This research examines the extent to which the needs of homeless and at-risk Indigenous Australians are being met. It is part of the research program in the AHURI Inquiry into the funding of homelessness services in Australia, which aims to understand the mix of government and non-government funding and how the funding of services that support people who are experiencing homelessness influences service provision and outcomes for those people.
The research presents relevant findings from the AHURI Australian homelessness funding and delivery survey plus five case-studies and three focus groups. Twenty-seven organisations with Indigenous Australians as a main client group participated in the survey.
Research findings show that financial support to organisations that provide services to Indigenous Australians experiencing homelessness is primarily provided by governments through the National Partnership Agreement on Homelessness (NPAH) which funds Specialist Homelessness Services (SHS), with 94 per cent of funds from governments and the next largest source of funds (only 2%) from rent revenue.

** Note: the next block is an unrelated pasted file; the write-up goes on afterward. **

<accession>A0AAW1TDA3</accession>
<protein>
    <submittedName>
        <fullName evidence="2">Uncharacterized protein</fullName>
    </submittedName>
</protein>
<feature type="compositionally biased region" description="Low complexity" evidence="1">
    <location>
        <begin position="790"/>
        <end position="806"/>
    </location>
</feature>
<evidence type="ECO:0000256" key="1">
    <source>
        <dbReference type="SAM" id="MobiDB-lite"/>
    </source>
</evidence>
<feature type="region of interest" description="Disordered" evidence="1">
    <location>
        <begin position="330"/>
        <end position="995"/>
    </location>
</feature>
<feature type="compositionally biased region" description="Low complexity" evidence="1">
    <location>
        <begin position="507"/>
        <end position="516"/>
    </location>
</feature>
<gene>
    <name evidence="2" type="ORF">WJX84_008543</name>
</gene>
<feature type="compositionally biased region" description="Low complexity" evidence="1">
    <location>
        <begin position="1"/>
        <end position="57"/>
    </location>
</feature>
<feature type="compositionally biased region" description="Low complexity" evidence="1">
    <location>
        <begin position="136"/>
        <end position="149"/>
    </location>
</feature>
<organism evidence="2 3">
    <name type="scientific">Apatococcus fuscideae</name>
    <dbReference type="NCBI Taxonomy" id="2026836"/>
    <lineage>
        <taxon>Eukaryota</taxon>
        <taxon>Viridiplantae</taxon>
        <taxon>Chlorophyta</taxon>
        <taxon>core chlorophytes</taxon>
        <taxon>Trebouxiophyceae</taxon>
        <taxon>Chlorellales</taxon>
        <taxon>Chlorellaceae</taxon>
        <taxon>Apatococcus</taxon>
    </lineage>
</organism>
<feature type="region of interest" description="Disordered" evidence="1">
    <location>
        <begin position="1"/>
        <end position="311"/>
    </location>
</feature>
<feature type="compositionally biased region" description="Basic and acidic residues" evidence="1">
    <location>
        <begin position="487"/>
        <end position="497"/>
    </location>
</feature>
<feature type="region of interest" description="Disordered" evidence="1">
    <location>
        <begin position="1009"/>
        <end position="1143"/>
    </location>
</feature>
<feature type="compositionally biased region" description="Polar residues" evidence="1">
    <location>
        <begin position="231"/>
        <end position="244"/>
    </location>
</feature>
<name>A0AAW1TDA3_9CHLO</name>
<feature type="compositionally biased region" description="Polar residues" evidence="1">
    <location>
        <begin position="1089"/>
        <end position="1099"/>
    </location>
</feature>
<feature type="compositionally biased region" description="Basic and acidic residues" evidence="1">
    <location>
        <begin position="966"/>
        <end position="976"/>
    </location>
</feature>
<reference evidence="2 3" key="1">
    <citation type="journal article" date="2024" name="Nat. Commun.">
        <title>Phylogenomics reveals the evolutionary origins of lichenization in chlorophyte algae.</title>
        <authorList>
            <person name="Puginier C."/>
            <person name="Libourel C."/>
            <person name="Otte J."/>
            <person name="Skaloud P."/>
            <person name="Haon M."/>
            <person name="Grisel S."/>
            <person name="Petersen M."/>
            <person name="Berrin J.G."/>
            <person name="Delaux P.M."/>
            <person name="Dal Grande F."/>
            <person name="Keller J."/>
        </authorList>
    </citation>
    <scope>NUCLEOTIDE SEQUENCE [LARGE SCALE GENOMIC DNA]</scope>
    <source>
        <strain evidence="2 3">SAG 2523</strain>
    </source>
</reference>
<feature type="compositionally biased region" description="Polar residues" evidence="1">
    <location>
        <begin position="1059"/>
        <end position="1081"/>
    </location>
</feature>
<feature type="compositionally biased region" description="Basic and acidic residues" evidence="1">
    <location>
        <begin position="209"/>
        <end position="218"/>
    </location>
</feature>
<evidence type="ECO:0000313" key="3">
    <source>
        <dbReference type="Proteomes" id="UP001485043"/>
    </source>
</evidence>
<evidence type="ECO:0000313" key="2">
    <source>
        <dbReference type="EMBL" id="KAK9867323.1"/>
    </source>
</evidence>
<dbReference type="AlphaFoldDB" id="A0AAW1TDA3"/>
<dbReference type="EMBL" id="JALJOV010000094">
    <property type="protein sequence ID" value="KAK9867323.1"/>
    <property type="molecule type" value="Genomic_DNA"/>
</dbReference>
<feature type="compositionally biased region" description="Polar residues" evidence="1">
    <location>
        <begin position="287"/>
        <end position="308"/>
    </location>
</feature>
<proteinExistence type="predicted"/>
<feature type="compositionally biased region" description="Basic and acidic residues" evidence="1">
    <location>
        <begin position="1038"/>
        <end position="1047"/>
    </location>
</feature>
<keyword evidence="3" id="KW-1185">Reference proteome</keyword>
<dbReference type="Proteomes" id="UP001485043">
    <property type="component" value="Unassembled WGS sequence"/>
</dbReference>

Funding uncertainty is a major issue, and the problems (including operational inefficiency, inability of organisations to innovate, and impacts on staff recruitment and retention) caused by this precarity are notably similar, regardless of the location or type of service, with larger organisations best placed to cope. In addition, homeless Indigenous Australians may not be receiving the kinds of support which are best suited to them, and current support may not be culturally appropriate.